Welcome to Corringham

 

Hector House
(1961 - 1971)

To develop a new building with "48 high class residential maisonettes" on the land previously occupied by the Uffington Hotel, property developer Hector Properties Investments and freeholder Ms Wimbush chose the architects' firm Douglas Stephen & Partners. Kenneth Frampton, who worked for Douglas Stephen & Partners at that time, was employed as the "job architect" in 1960. The total project was to cost at most £150,000.

Maquette of Hector House / Corringham

Plans were made and altered to satisfy London County Council's requirements. Final planning permission was granted in 1962. The main issue appears to have been to fit the new building with 48 apartments in the same volume as the original buildings. Kenneth Frampton started off with a design comprising two-storey maisonettes at the front and back of the building, but the resulting plans were rejected. This eventually led to application of the scissor design, originating from the London County Council's Architects' Department. All the one-bedroom apartments were placed at the bottom of the building, so that at least its base was narrow enough to fit the allocated space.

London County Council seems to have been rather worried about traffic flow on the ramp to the underground parking garage. Planning permission was granted on the explicit condition that traffic lights would be installed at the top and bottom of the ramp. It was also specified that the parking spaces in the garage were only to be used by residents of the block and their visitors.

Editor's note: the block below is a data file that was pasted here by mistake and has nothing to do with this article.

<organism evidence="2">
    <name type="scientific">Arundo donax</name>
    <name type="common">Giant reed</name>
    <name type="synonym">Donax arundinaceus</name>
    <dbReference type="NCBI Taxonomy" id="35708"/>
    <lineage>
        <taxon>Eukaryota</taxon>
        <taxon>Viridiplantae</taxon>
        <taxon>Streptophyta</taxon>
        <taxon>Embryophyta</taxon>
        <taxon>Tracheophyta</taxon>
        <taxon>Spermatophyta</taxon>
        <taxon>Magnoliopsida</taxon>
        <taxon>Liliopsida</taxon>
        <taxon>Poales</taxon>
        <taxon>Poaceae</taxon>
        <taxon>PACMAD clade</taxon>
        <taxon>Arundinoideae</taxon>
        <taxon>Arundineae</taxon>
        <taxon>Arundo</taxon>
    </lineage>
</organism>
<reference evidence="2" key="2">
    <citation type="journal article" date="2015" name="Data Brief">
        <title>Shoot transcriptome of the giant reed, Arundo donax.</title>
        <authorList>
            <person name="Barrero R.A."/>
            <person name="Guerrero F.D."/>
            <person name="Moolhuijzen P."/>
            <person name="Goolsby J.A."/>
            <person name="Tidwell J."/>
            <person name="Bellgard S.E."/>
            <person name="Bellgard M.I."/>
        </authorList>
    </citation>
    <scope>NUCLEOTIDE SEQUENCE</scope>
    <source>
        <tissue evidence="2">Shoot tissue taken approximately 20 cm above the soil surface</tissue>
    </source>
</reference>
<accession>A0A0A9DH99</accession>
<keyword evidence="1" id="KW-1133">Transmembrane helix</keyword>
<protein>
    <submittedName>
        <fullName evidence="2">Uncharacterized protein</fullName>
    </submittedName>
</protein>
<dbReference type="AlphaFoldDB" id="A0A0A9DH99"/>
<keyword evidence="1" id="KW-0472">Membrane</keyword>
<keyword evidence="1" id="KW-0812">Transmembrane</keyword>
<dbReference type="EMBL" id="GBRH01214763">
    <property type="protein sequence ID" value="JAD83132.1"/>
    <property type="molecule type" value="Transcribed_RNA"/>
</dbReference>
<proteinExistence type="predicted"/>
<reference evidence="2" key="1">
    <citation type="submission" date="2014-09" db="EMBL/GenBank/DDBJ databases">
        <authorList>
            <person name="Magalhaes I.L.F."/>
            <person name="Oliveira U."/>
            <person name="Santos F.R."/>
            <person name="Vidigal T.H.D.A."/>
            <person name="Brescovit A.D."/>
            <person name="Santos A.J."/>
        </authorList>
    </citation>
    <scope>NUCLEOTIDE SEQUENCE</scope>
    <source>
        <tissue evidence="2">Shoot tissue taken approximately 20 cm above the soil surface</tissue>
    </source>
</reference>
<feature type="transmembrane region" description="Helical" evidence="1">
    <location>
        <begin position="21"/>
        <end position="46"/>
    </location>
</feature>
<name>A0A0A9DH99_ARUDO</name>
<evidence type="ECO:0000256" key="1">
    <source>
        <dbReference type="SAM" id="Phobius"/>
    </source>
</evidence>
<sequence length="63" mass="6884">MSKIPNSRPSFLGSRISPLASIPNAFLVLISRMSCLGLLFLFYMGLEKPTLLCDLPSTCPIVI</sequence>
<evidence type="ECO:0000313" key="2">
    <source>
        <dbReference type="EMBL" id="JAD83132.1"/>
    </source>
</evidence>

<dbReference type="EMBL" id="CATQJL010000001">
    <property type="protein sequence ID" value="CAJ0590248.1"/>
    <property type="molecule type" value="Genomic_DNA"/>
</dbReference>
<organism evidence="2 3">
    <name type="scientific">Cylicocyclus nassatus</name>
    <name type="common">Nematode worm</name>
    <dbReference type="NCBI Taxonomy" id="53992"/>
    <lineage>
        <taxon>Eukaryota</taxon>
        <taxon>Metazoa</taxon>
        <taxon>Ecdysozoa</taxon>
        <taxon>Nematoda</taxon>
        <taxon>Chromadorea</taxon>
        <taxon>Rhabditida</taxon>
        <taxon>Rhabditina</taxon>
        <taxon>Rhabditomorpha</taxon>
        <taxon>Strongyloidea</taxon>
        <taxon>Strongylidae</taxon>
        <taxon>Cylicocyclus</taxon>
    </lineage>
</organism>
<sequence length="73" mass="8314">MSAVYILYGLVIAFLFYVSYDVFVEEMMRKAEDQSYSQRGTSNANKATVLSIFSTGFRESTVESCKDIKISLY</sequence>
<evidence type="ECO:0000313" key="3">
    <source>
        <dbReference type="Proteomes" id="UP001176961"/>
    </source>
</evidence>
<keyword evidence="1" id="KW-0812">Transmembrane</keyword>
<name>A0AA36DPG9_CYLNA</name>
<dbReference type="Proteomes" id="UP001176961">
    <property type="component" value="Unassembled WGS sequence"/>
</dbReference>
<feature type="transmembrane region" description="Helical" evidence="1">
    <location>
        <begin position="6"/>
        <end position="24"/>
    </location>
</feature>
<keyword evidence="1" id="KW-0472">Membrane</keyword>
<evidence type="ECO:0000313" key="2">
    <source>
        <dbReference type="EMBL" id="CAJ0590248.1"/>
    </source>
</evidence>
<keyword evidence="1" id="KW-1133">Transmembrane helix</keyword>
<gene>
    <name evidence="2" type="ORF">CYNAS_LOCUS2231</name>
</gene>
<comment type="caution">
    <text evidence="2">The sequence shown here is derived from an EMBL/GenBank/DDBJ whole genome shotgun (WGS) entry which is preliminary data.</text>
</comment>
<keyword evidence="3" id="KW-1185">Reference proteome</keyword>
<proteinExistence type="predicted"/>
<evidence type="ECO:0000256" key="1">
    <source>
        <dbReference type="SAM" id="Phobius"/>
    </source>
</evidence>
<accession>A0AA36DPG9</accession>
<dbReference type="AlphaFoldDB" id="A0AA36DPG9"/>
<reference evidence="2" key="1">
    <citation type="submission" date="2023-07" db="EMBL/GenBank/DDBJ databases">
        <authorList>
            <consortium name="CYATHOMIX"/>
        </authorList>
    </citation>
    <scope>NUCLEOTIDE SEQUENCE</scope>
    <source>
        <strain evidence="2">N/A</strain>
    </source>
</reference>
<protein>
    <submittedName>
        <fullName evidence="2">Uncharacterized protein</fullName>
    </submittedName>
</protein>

The building - only the second on this site ever! - was completed in 1964. The entrance canopy was added last after a separate planning application. The property development company, Hector Properties Investments, named the building Hector House.

Cover of Erdman's brochure (1964)

Advert for Hector House / Corringham flats (The Times, May 14th 1964)

Edward Erdman and Co in Mayfair were sole agents to market the new apartments on behalf of Hector Properties Investments and the freeholder Ms Wimbush. Erdman advertised in The Times and produced an impressive information pack for prospective tenants. The "skilful design" of the block was mentioned, as was its "advantageous location" with "excellent shopping facilities immediately to hand". The kitchen equipment, with "stainless steel double sinks and mixer taps, ample working surfaces and to obviate condensation a specially designed fan operated extractor hood", was also extremely modern for its time. Soon all flats were let, many to companies who rented several for their employees.

A few more modern buildings were constructed in the area in the late 1960s. The Royal Lancaster Hotel, built in 1967, is the tallest tower in the area and stands where Bayard's Watering Place once was. Hyde Park Towers, diagonally opposite 13-16 Craven Hill Gardens, was built in the 1970s. Lancaster Gate's Christ Church was converted into luxury flats in 1981. By that time, the conservationist movement was gaining support; 100 Leinster Terrace, where J.M. Barrie wrote Peter Pan, was saved.